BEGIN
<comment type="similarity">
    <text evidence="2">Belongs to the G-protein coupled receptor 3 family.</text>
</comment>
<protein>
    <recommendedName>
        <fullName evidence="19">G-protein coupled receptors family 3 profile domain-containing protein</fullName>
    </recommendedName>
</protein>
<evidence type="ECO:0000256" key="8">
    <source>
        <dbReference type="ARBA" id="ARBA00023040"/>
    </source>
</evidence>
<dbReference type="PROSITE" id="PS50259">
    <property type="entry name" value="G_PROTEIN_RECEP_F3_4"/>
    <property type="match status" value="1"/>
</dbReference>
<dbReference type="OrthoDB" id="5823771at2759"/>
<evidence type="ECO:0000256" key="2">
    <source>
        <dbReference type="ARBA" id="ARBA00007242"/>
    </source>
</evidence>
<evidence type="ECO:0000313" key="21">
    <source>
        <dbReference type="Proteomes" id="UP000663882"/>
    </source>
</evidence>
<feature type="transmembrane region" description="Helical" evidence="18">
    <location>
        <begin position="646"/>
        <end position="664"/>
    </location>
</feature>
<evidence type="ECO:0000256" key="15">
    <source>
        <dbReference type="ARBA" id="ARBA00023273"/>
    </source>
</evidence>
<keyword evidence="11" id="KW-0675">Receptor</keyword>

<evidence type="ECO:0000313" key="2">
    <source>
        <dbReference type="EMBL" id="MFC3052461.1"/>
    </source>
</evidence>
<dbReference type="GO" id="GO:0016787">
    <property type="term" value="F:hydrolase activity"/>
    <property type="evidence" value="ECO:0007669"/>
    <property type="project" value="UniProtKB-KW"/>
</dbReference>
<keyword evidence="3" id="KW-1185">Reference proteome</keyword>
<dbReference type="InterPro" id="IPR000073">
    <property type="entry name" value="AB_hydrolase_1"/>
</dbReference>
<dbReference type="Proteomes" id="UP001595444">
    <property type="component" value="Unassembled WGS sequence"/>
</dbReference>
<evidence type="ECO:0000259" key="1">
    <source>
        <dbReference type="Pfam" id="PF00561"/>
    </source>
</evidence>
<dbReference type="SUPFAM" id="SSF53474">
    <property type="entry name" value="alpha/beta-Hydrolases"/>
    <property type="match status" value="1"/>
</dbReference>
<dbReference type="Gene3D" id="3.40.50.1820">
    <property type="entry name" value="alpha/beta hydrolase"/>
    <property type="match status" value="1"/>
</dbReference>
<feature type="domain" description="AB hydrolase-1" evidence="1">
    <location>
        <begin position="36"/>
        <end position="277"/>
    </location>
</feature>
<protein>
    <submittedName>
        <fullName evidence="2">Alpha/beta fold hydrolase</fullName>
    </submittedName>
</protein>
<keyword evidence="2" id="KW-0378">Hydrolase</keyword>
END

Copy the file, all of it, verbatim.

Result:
<comment type="similarity">
    <text evidence="2">Belongs to the G-protein coupled receptor 3 family.</text>
</comment>
<protein>
    <recommendedName>
        <fullName evidence="19">G-protein coupled receptors family 3 profile domain-containing protein</fullName>
    </recommendedName>
</protein>
<evidence type="ECO:0000256" key="8">
    <source>
        <dbReference type="ARBA" id="ARBA00023040"/>
    </source>
</evidence>
<dbReference type="PROSITE" id="PS50259">
    <property type="entry name" value="G_PROTEIN_RECEP_F3_4"/>
    <property type="match status" value="1"/>
</dbReference>
<dbReference type="OrthoDB" id="5823771at2759"/>
<evidence type="ECO:0000256" key="2">
    <source>
        <dbReference type="ARBA" id="ARBA00007242"/>
    </source>
</evidence>
<evidence type="ECO:0000313" key="21">
    <source>
        <dbReference type="Proteomes" id="UP000663882"/>
    </source>
</evidence>
<feature type="transmembrane region" description="Helical" evidence="18">
    <location>
        <begin position="646"/>
        <end position="664"/>
    </location>
</feature>
<evidence type="ECO:0000256" key="15">
    <source>
        <dbReference type="ARBA" id="ARBA00023273"/>
    </source>
</evidence>
<keyword evidence="11" id="KW-0675">Receptor</keyword>

<evidence type="ECO:0000313" key="2">
    <source>
        <dbReference type="EMBL" id="MFC3052461.1"/>
    </source>
</evidence>
<dbReference type="GO" id="GO:0016787">
    <property type="term" value="F:hydrolase activity"/>
    <property type="evidence" value="ECO:0007669"/>
    <property type="project" value="UniProtKB-KW"/>
</dbReference>
<keyword evidence="3" id="KW-1185">Reference proteome</keyword>
<dbReference type="InterPro" id="IPR000073">
    <property type="entry name" value="AB_hydrolase_1"/>
</dbReference>
<dbReference type="Proteomes" id="UP001595444">
    <property type="component" value="Unassembled WGS sequence"/>
</dbReference>
<evidence type="ECO:0000259" key="1">
    <source>
        <dbReference type="Pfam" id="PF00561"/>
    </source>
</evidence>
<dbReference type="SUPFAM" id="SSF53474">
    <property type="entry name" value="alpha/beta-Hydrolases"/>
    <property type="match status" value="1"/>
</dbReference>
<dbReference type="Gene3D" id="3.40.50.1820">
    <property type="entry name" value="alpha/beta hydrolase"/>
    <property type="match status" value="1"/>
</dbReference>
<feature type="domain" description="AB hydrolase-1" evidence="1">
    <location>
        <begin position="36"/>
        <end position="277"/>
    </location>
</feature>
<protein>
    <submittedName>
        <fullName evidence="2">Alpha/beta fold hydrolase</fullName>
    </submittedName>
</protein>
<keyword evidence="2" id="KW-0378">Hydrolase</keyword>